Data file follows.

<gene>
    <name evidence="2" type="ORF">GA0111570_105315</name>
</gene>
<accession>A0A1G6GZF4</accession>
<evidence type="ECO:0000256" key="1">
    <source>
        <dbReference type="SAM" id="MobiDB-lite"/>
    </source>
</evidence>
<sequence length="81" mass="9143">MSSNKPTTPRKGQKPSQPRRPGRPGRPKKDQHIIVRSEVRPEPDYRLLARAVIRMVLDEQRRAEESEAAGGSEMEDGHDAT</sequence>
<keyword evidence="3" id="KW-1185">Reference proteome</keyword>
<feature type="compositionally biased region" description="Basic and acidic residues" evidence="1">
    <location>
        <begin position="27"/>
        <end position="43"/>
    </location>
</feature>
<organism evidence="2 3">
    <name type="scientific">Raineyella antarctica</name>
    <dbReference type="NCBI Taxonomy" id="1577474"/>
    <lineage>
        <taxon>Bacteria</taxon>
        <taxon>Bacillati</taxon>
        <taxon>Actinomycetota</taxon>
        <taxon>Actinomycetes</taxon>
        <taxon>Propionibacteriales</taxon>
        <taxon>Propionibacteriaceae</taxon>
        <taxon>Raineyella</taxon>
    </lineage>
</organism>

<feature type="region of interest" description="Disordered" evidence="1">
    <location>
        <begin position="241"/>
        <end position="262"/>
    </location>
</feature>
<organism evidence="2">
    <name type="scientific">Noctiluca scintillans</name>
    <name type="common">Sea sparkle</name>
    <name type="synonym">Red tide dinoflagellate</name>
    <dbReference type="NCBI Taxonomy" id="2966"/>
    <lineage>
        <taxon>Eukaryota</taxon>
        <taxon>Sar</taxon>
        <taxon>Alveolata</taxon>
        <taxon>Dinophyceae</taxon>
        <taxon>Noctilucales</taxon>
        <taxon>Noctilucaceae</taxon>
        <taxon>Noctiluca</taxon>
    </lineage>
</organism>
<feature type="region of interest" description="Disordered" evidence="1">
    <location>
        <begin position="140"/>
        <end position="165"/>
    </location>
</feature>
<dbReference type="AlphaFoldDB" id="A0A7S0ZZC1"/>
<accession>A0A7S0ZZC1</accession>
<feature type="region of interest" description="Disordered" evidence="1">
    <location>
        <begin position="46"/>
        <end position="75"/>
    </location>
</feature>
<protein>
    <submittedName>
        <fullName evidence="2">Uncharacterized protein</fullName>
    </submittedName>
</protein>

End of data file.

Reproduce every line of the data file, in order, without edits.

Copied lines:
<gene>
    <name evidence="2" type="ORF">GA0111570_105315</name>
</gene>
<accession>A0A1G6GZF4</accession>
<evidence type="ECO:0000256" key="1">
    <source>
        <dbReference type="SAM" id="MobiDB-lite"/>
    </source>
</evidence>
<sequence length="81" mass="9143">MSSNKPTTPRKGQKPSQPRRPGRPGRPKKDQHIIVRSEVRPEPDYRLLARAVIRMVLDEQRRAEESEAAGGSEMEDGHDAT</sequence>
<keyword evidence="3" id="KW-1185">Reference proteome</keyword>
<feature type="compositionally biased region" description="Basic and acidic residues" evidence="1">
    <location>
        <begin position="27"/>
        <end position="43"/>
    </location>
</feature>
<organism evidence="2 3">
    <name type="scientific">Raineyella antarctica</name>
    <dbReference type="NCBI Taxonomy" id="1577474"/>
    <lineage>
        <taxon>Bacteria</taxon>
        <taxon>Bacillati</taxon>
        <taxon>Actinomycetota</taxon>
        <taxon>Actinomycetes</taxon>
        <taxon>Propionibacteriales</taxon>
        <taxon>Propionibacteriaceae</taxon>
        <taxon>Raineyella</taxon>
    </lineage>
</organism>

<feature type="region of interest" description="Disordered" evidence="1">
    <location>
        <begin position="241"/>
        <end position="262"/>
    </location>
</feature>
<organism evidence="2">
    <name type="scientific">Noctiluca scintillans</name>
    <name type="common">Sea sparkle</name>
    <name type="synonym">Red tide dinoflagellate</name>
    <dbReference type="NCBI Taxonomy" id="2966"/>
    <lineage>
        <taxon>Eukaryota</taxon>
        <taxon>Sar</taxon>
        <taxon>Alveolata</taxon>
        <taxon>Dinophyceae</taxon>
        <taxon>Noctilucales</taxon>
        <taxon>Noctilucaceae</taxon>
        <taxon>Noctiluca</taxon>
    </lineage>
</organism>
<feature type="region of interest" description="Disordered" evidence="1">
    <location>
        <begin position="140"/>
        <end position="165"/>
    </location>
</feature>
<dbReference type="AlphaFoldDB" id="A0A7S0ZZC1"/>
<accession>A0A7S0ZZC1</accession>
<feature type="region of interest" description="Disordered" evidence="1">
    <location>
        <begin position="46"/>
        <end position="75"/>
    </location>
</feature>
<protein>
    <submittedName>
        <fullName evidence="2">Uncharacterized protein</fullName>
    </submittedName>
</protein>